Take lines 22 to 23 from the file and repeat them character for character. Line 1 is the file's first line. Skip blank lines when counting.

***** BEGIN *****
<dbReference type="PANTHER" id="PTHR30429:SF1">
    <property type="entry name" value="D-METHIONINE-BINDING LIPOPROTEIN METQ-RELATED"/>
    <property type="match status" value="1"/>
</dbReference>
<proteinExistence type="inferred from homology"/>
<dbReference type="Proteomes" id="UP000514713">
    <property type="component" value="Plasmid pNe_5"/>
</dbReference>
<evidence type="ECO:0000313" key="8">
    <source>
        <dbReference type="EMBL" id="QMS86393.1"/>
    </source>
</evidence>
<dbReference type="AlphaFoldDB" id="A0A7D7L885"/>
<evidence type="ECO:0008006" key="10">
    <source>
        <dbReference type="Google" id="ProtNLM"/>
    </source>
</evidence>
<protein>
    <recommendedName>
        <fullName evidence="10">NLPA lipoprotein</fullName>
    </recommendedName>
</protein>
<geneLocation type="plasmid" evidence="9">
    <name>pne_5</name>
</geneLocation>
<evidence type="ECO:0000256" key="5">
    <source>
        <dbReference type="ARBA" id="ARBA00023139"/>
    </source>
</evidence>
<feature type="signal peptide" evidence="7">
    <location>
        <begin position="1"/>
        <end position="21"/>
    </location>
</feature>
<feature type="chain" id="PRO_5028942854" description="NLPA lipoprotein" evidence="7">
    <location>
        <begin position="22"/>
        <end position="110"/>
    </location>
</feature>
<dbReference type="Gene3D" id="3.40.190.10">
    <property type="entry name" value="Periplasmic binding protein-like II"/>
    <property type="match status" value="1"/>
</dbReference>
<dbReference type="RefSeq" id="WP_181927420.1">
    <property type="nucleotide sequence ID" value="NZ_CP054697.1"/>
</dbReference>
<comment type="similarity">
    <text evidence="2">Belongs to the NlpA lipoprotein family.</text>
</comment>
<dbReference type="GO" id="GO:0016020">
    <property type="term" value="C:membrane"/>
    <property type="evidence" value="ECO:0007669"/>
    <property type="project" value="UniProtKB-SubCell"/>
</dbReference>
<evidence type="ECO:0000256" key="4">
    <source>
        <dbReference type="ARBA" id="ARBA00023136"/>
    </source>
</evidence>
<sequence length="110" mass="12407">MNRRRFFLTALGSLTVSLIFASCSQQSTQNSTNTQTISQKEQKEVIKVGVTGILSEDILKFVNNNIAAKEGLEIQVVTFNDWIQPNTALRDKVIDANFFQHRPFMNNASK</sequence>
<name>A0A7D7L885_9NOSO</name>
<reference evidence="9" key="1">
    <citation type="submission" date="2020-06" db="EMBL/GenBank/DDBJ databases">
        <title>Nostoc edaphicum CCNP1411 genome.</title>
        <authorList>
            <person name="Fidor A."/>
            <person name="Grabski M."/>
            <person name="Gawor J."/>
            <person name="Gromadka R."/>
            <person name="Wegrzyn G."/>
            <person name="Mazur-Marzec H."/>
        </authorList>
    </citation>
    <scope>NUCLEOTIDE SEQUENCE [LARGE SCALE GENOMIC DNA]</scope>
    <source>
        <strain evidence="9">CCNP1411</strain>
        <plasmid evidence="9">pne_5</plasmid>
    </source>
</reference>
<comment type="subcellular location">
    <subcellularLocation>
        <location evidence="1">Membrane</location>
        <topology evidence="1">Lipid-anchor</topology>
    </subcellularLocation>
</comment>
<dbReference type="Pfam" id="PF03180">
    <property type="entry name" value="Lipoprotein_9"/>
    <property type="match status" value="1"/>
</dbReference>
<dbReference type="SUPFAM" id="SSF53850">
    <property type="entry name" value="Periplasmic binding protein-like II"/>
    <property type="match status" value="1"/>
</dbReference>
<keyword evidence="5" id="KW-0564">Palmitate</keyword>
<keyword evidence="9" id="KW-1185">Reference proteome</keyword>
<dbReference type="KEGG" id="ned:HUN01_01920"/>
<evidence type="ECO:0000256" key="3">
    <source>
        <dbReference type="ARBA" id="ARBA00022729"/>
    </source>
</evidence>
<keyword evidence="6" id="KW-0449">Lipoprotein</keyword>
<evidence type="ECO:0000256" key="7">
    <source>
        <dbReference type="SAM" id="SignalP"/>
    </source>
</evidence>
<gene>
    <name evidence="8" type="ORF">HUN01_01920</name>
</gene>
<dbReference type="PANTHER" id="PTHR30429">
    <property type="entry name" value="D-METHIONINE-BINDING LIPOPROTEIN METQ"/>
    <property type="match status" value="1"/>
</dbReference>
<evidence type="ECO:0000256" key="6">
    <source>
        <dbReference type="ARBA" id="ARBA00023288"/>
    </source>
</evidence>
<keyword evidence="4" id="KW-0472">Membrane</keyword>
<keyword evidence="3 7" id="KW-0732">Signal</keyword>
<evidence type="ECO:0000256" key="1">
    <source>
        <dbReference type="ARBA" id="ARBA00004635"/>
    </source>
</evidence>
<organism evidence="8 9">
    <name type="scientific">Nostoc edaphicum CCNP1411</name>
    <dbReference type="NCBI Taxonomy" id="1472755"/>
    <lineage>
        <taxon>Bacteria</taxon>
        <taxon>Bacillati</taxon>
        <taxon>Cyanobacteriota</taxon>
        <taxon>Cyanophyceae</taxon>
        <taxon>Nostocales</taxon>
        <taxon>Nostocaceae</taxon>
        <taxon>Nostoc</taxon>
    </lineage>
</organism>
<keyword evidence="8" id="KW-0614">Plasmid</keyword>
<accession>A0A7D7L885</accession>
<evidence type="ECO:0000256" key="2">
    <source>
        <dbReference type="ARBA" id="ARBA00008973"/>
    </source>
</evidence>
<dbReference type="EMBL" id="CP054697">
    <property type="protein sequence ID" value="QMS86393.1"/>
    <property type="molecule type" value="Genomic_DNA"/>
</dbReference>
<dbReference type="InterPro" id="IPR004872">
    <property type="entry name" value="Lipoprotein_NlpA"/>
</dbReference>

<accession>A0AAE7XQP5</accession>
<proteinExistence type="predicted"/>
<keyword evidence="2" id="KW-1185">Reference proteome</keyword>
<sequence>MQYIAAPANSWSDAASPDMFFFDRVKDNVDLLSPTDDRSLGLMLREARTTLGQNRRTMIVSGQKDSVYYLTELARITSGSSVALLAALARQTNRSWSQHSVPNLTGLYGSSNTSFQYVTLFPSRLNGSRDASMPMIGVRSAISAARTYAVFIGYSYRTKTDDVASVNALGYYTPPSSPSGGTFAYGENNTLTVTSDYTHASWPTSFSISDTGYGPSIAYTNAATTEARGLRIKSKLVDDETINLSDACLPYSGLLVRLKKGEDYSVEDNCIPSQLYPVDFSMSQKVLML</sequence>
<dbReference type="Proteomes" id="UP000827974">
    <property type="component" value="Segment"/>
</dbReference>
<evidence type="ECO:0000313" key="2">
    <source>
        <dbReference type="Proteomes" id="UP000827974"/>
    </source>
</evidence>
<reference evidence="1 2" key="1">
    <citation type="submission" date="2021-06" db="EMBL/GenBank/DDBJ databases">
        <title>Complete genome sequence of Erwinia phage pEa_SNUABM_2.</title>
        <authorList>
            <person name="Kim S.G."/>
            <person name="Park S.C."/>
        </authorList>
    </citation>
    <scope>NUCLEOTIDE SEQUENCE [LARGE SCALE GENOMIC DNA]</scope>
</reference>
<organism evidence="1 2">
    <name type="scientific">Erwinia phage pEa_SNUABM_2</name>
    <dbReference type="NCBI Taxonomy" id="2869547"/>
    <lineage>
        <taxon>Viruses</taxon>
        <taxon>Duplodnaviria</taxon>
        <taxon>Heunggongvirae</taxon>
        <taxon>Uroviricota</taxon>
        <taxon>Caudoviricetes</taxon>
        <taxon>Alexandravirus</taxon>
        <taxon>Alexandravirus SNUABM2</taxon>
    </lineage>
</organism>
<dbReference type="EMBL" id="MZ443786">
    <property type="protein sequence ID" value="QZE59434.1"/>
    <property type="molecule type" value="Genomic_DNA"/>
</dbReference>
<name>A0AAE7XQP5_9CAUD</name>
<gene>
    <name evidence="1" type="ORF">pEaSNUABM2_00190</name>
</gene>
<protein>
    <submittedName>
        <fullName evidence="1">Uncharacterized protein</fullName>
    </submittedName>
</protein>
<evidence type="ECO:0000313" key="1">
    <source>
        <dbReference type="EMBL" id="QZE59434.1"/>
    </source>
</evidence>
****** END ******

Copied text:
        <fullName evidence="10">NLPA lipoprotein</fullName>
    </recommendedName>